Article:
Apr 23

April 23.10: Chat Room, Game #17 vs. Braves: Reyes hitting third.

I am not a second guesser and won’t start tonight. So let me go on record now – and again – before the game to denounce the move of Jose Reyes to the third spot in the order.

It will be the first time since 2005 Reyes will bat anywhere other than leadoff.

I don’t care if Reyes gets on four times tonight, I believe in the long term this move will inevitably backfire because eventually it will force the speedy shortstop outside his game.

Reyes, arguably the game’s premier leadoff hitter, is being asked to take his skills to the third slot under the guise of getting more fastballs for the struggling Jason Bay.

You see, explains Manuel, Bay’s problems stem from not getting enough fastballs, and putting a base stealer ahead of him theoretically will get those fastballs. Just out of curiosity, who was the great base stealer ahead of him in Boston? Was it David Ortiz?

For years, the Mets have been telling anybody who would listen Reyes is their offensive catalyst, that him at the top of the order is what gets the team going. So, naturally, when Reyes is just starting to feel comfortable they move him to a position with the high potential of inducing bad plate habits.

However, Reyes insists he’s not going to do all the things when one plays outside himself after being moved to a run-producing slot in the order. There will be no poor pitch selection, no trying to loft the ball and pull, no trying to hit home runs.

Throughout his career Reyes has fallen into these habits after hitting a home run or two. Willie Randolph used to cringe whenever Reyes homered.

“I’m going to be me,’’ Reyes insists. “I’m going to take it like I’m going to be leadoff. He explained it to me. I said, `I don’t have a problem Jerry.’ ’’

Easier said than done. When thrust into an unfamiliar role it is human nature to want to live up to the dynamics of that role. The No. 3 hitter is supposed to be your best hitter, one with the combination of average and power. It is not a speed position.

For the Mets, that player is a healthy Carlos Beltran, and in his absence, David Wright.

But we’re going to get Reyes, who even under ideal circumstances sometimes swings too long.

It will be very easy to fall into bad habits in this role.

A less dramatic solution would be to move Bay out of the clean-up slot, perhaps to No. 2, or maybe temporarily sixth. Instead of moving the player with the problem, the Mets’ solution is to juggle the entire line-up. Not only will Reyes move, but also Wright, Jeff Francoeur and Angel Pagan.

There are other options, but none would fill the leadoff slot as well as Reyes. So, in essence the Mets are weakening two slots in the batting order with this gamble.

The Mets’ offense hasn’t been doing well, but the team had won three of its last four games. Most of the Mets’ problems when they lose have been pitching related.

If John Maine spits the bit tonight, it probably won’t matter what Reyes and Bay do.

Nobody with the Mets – not just Bay – failed to hit against the Cardinals. So, why didn’t Manuel do this then? Oh yeah, because Reyes said he was uncomfortable in that role.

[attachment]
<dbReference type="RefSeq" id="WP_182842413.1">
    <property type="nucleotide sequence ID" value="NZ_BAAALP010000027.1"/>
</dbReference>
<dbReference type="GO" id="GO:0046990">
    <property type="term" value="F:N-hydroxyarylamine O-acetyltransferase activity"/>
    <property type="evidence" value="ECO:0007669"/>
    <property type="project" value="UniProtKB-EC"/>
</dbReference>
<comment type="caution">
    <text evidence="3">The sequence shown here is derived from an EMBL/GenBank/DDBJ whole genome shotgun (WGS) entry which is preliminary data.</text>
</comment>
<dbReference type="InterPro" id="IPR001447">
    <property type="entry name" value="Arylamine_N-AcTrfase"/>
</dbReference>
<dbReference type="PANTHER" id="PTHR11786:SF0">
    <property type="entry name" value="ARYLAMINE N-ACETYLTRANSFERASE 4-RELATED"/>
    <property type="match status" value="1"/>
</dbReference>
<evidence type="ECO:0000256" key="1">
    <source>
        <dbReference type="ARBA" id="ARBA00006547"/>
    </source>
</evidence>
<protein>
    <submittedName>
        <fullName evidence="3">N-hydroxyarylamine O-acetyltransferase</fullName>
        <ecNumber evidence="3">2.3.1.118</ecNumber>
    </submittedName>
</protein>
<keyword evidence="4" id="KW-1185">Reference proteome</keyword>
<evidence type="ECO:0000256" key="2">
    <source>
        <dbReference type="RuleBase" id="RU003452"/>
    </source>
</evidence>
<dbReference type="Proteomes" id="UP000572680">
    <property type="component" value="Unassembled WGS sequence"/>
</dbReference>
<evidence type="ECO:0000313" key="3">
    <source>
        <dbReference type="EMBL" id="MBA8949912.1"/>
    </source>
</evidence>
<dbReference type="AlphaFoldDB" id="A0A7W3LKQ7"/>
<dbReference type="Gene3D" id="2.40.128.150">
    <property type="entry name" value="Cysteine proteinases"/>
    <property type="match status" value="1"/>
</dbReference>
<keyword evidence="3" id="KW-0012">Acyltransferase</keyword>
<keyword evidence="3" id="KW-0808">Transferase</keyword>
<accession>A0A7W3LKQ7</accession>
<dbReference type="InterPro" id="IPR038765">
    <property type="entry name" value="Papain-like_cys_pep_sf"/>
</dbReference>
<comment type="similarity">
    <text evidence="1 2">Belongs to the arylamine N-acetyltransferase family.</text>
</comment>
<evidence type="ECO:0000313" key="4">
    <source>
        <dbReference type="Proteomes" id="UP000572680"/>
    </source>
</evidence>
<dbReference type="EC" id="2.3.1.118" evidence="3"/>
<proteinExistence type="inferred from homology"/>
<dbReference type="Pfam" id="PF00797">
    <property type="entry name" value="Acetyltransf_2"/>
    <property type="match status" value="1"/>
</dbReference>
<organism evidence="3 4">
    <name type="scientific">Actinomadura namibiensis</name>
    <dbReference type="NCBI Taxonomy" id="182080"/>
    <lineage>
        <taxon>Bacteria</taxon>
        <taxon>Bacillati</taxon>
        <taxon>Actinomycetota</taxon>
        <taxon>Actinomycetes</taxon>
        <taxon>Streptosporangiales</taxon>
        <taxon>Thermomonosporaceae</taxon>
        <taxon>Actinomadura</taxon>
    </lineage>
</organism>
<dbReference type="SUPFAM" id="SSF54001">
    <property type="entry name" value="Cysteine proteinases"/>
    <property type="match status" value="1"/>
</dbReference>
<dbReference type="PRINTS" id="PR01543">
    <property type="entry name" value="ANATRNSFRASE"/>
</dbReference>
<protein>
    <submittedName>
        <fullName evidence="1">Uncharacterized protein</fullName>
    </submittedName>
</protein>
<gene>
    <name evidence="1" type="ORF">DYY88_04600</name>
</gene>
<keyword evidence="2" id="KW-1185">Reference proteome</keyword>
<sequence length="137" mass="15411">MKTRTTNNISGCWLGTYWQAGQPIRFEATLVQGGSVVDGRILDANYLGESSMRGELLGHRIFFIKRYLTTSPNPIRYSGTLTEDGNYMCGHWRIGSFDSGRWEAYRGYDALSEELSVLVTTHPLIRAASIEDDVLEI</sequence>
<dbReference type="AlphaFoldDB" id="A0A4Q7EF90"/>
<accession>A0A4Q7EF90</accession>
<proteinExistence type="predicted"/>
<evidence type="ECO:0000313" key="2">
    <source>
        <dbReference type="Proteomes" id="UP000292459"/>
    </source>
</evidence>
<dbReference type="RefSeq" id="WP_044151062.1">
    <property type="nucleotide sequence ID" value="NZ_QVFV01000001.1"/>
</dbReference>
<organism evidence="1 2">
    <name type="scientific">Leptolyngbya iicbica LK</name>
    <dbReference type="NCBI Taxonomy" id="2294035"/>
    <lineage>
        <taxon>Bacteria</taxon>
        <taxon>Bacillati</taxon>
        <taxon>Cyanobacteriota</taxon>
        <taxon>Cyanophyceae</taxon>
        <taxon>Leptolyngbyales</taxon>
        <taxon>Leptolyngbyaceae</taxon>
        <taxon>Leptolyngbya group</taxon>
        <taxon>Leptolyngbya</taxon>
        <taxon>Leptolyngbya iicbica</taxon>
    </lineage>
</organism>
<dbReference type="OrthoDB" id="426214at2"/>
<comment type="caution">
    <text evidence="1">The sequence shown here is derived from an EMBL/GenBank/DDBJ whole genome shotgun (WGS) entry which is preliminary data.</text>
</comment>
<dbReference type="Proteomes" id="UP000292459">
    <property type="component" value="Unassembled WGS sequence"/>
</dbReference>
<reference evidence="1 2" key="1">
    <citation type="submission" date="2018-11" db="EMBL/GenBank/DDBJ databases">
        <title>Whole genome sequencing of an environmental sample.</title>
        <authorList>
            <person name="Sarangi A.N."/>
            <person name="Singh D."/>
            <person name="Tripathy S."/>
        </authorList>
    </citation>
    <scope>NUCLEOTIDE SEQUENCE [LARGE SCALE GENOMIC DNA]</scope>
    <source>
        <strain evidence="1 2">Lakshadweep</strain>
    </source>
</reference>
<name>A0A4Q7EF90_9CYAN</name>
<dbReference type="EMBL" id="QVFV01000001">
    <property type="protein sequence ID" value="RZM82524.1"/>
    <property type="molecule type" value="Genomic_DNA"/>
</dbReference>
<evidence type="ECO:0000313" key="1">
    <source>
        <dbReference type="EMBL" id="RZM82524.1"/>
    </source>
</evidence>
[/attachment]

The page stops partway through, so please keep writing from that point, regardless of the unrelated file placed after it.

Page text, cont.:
Here’s tonight’s line-up for the Mets:

Angel Pagan, CF
Luis Castillo, 2B
Jose Reyes, SS
Jason Bay, LF
David Wright, 3B
Ike Davis, 1B
Jeff Francoeur, RF
Rod Barajas, C
John Maine, RP

Apr 16

April 16.10: Paging Carlos Beltran.

General manager Omar Minaya gave us a projection early this month that Carlos Beltran would be back around late May, which was four to six weeks after resuming baseball activities.

Well, that time frame is right now and Beltran hasn’t even begun running. Based on what’s going on, we might be looking now at June if not July and the All-Star break.

Fact is, Beltran, if he hasn’t started running, doesn’t have any real timetable. They can say four to six weeks from baseball activities all night, but they have no idea when that will be.

Would it surprise you if we didn’t see Beltran to the second half of the season if at all? Wouldn’t shock me.

Part of the fallout of Beltran’s absence is the issue of Jose Reyes batting third.

Here’s what Jeff Francoeur has to say about it: “I don’t want to see that. Not at all. He’s the most dynamic leadoff hitter in the game, and I want to see him there. Who knows what we’ll do? But I’m just saying, he’s never been really a run producer. He’s been more of a guy to score 150 runs. … I’m just saying, I think he’s the most dynamic leadoff hitter in the league… Reyes has always hit leadoff to me for a reason. He’s the best. He gets on base, steals, makes things happen.’’

Jerry Manuel says he wants Reyes to maintain his same approach in the three hole. It will never happen because the demands and job description batting third differ from batting first. Reyes gets into trouble when he plays outside himself and attempts to loft the ball instead of hitting it on the ground and line drives into the gap.

You will see a definite change in Reyes’ approach if they go ahead with this.

The No. 3 hitter should be the team’s best hitter, which is to say the best combination of average and power, and that’s David Wright.

There is nobody who comes close to being able to do what Reyes does as the leadoff hitter. For years we’ve been hearing how Reyes is the catalyst to the Mets offense. Why would they want to tinker with that?